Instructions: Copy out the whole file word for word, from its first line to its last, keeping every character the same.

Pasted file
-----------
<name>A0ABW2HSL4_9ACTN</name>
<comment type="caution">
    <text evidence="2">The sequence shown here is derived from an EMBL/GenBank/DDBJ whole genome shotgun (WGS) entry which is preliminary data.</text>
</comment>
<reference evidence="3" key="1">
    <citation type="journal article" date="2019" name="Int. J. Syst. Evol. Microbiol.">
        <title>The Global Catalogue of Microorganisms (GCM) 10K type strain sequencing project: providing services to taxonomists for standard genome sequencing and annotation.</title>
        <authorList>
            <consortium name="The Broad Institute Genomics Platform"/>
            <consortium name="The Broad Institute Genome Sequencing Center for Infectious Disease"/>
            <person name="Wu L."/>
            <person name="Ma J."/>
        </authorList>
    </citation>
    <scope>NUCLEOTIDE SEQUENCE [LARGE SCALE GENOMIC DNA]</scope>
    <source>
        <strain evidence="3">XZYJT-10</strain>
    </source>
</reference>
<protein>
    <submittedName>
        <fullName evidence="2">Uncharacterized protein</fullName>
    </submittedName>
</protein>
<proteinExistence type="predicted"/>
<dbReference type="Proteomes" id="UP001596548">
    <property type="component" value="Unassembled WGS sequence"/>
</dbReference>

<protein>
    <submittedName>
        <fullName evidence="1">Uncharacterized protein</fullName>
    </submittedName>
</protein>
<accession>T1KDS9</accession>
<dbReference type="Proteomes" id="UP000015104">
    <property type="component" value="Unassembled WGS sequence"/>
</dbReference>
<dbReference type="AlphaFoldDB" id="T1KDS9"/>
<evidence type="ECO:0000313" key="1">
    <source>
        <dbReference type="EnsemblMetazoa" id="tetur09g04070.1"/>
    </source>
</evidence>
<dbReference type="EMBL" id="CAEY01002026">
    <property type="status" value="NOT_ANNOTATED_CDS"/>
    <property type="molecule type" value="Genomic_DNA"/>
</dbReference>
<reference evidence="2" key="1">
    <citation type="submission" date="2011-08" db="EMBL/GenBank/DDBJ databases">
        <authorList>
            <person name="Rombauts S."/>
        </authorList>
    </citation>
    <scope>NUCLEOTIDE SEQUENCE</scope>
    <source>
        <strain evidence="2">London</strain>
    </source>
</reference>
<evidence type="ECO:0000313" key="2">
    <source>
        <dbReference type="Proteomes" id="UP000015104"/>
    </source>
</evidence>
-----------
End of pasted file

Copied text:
<name>A0ABW2HSL4_9ACTN</name>
<comment type="caution">
    <text evidence="2">The sequence shown here is derived from an EMBL/GenBank/DDBJ whole genome shotgun (WGS) entry which is preliminary data.</text>
</comment>
<reference evidence="3" key="1">
    <citation type="journal article" date="2019" name="Int. J. Syst. Evol. Microbiol.">
        <title>The Global Catalogue of Microorganisms (GCM) 10K type strain sequencing project: providing services to taxonomists for standard genome sequencing and annotation.</title>
        <authorList>
            <consortium name="The Broad Institute Genomics Platform"/>
            <consortium name="The Broad Institute Genome Sequencing Center for Infectious Disease"/>
            <person name="Wu L."/>
            <person name="Ma J."/>
        </authorList>
    </citation>
    <scope>NUCLEOTIDE SEQUENCE [LARGE SCALE GENOMIC DNA]</scope>
    <source>
        <strain evidence="3">XZYJT-10</strain>
    </source>
</reference>
<protein>
    <submittedName>
        <fullName evidence="2">Uncharacterized protein</fullName>
    </submittedName>
</protein>
<proteinExistence type="predicted"/>
<dbReference type="Proteomes" id="UP001596548">
    <property type="component" value="Unassembled WGS sequence"/>
</dbReference>

<protein>
    <submittedName>
        <fullName evidence="1">Uncharacterized protein</fullName>
    </submittedName>
</protein>
<accession>T1KDS9</accession>
<dbReference type="Proteomes" id="UP000015104">
    <property type="component" value="Unassembled WGS sequence"/>
</dbReference>
<dbReference type="AlphaFoldDB" id="T1KDS9"/>
<evidence type="ECO:0000313" key="1">
    <source>
        <dbReference type="EnsemblMetazoa" id="tetur09g04070.1"/>
    </source>
</evidence>
<dbReference type="EMBL" id="CAEY01002026">
    <property type="status" value="NOT_ANNOTATED_CDS"/>
    <property type="molecule type" value="Genomic_DNA"/>
</dbReference>
<reference evidence="2" key="1">
    <citation type="submission" date="2011-08" db="EMBL/GenBank/DDBJ databases">
        <authorList>
            <person name="Rombauts S."/>
        </authorList>
    </citation>
    <scope>NUCLEOTIDE SEQUENCE</scope>
    <source>
        <strain evidence="2">London</strain>
    </source>
</reference>
<evidence type="ECO:0000313" key="2">
    <source>
        <dbReference type="Proteomes" id="UP000015104"/>
    </source>
</evidence>